Ozone production from UV
How does a UV Lamp Ozone Generator work?
Ozone is naturally produced in our environment every day. In fact, the first thing that comes to mind when the word ozone is mentioned is the ozone layer in the atmosphere. This ozone, along with ozone in nature, is produced from UV light.
UV light can also be used to produce ozone commercially for a wide variety of applications. While UV Ozone Generators are only a small fraction of the Ozone Generator market, it is valuable to understand how they work and what applications they may be suitable for.
Fundamentals of Ozone Production from UV light
Ultraviolet or UV light is light that has a higher frequency than visible light. As violet is the color of the highest frequency of visible light; ultraviolet light is the term we apply to light that has frequencies higher than visible light.
Visible light is normally measured in wavelengths with the unit of nanometers (nm). As the wavelength (nm) increases the frequency of light decreases. Visible light is usually defined as having wavelengths in the range of 400 – 700 nm. Ultraviolet light is usually defined as the range between 100 – 380 nm.
UV light in the range from 160 – 240 nm will create ozone from oxygen. Ozone is created by the photolysis of the oxygen molecule (O2). This will disrupt the molecule and create valent oxygen atoms (O) that will then attach to any individual oxygen molecules (O2) to create ozone (O3).
It is important to note that every commercial UV light will produce a range of UV light, and not only one single wavelength. A 185 nm wavelength UV light is “tuned” to produce UV light at 185 nm, but may create UV light from 100 – 240 nm, or even higher.
Natural Ozone Production from UV Light
Ozone is produced naturally by UV light created from sunlight. This is a natural and important part of our word. Most all of the UV light produced from the sun in the range from 100 – 315 nm is filtered by the ozone layer in the atmosphere.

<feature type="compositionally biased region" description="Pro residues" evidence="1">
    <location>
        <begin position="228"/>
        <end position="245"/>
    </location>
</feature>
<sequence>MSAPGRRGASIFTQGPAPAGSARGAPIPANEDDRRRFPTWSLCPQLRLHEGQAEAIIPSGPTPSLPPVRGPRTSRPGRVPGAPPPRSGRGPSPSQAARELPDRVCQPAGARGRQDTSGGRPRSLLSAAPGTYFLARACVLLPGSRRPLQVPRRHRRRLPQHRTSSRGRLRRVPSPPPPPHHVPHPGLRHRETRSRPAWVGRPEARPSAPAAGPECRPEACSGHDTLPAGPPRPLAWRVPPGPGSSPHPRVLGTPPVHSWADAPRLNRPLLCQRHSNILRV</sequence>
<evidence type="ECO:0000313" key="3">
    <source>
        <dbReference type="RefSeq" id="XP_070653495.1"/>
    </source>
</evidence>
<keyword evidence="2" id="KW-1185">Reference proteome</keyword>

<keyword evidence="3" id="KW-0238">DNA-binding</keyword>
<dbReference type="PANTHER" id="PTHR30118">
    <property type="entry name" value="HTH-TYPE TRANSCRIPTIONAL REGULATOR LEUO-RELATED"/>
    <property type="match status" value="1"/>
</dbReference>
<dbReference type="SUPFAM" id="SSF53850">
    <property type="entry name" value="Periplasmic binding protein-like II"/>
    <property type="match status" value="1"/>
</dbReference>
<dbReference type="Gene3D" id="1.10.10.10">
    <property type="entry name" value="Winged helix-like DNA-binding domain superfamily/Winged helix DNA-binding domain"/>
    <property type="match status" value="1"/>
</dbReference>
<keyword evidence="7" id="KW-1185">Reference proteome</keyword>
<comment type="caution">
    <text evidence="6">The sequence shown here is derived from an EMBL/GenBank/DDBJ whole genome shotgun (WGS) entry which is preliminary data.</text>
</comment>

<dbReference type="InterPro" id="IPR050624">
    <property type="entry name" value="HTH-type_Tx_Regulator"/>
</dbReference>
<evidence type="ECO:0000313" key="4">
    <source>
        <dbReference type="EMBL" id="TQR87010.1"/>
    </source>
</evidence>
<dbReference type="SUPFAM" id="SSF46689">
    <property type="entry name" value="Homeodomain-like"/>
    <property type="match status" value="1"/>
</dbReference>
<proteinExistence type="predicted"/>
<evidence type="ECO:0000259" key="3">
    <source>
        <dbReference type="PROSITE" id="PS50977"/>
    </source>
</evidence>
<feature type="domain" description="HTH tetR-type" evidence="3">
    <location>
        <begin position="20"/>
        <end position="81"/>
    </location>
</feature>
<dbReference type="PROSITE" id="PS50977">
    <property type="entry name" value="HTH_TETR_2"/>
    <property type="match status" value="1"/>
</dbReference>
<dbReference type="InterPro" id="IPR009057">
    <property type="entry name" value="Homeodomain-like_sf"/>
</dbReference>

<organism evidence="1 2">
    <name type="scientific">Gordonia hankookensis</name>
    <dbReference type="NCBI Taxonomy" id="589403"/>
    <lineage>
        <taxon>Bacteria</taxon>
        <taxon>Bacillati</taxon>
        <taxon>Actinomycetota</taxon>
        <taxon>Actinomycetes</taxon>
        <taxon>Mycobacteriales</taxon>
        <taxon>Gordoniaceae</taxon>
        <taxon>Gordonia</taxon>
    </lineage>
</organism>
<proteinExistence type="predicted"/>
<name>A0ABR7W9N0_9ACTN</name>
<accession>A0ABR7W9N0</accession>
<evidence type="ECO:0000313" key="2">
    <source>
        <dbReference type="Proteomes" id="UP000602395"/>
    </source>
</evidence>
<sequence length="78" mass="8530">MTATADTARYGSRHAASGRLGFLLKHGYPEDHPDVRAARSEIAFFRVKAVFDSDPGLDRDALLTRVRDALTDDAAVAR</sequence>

UV light wavelengths shorter than 240 nm will create ozone via photolysis of the oxygen molecule.
UV light wavelengths between 240-280 nm will destroy ozone via photolysis of the ozone molecule.
UV light wavelengths between 280-315 nm are mostly absorbed by the ozone layer itself.
UV light wavelengths between 31-380 nm are not generally affected by the oxygen or ozone cycle and most of these make it to the surface of the earth.
UV light will create ozone from atmospheric oxygen at short wavelengths of less than 240 nanometers (nm). UV light will also destroy ozone and break ozone back down into atomic oxygen (O) and diatomic oxygen (O2) at wavelengths from about 200 nm to 315 nm. Therefore, the ozone layer does a great job filtering UV wavelengths from about 100 – 315 nm. This is important as these are the harmful wavelengths of UV light that cause sunburn, and DNA damage in living tissues.
The ozone layer is an important part of our world’s stratosphere. The level of ozone in the stratosphere ranges from 2 to 8 ppm in the ozone layer, therefore most of the atmospheric oxygen remains in the diatomic form (O2).
Commercial Ozone Production from UV Light
The heart of every Ozone System is the Ozone Generator. Ozone (O3) is created from Oxygen (O2) in nature and also in Ozone Generators for commercial or industrial applications. However, Ozone (O3) quickly reverts back to molecular Oxygen (O2). Ozone cannot be stored due to a short half-life and must be produced on-site and on-demand. Therefore, the Ozone Generator is the most important component of any successful Ozone System.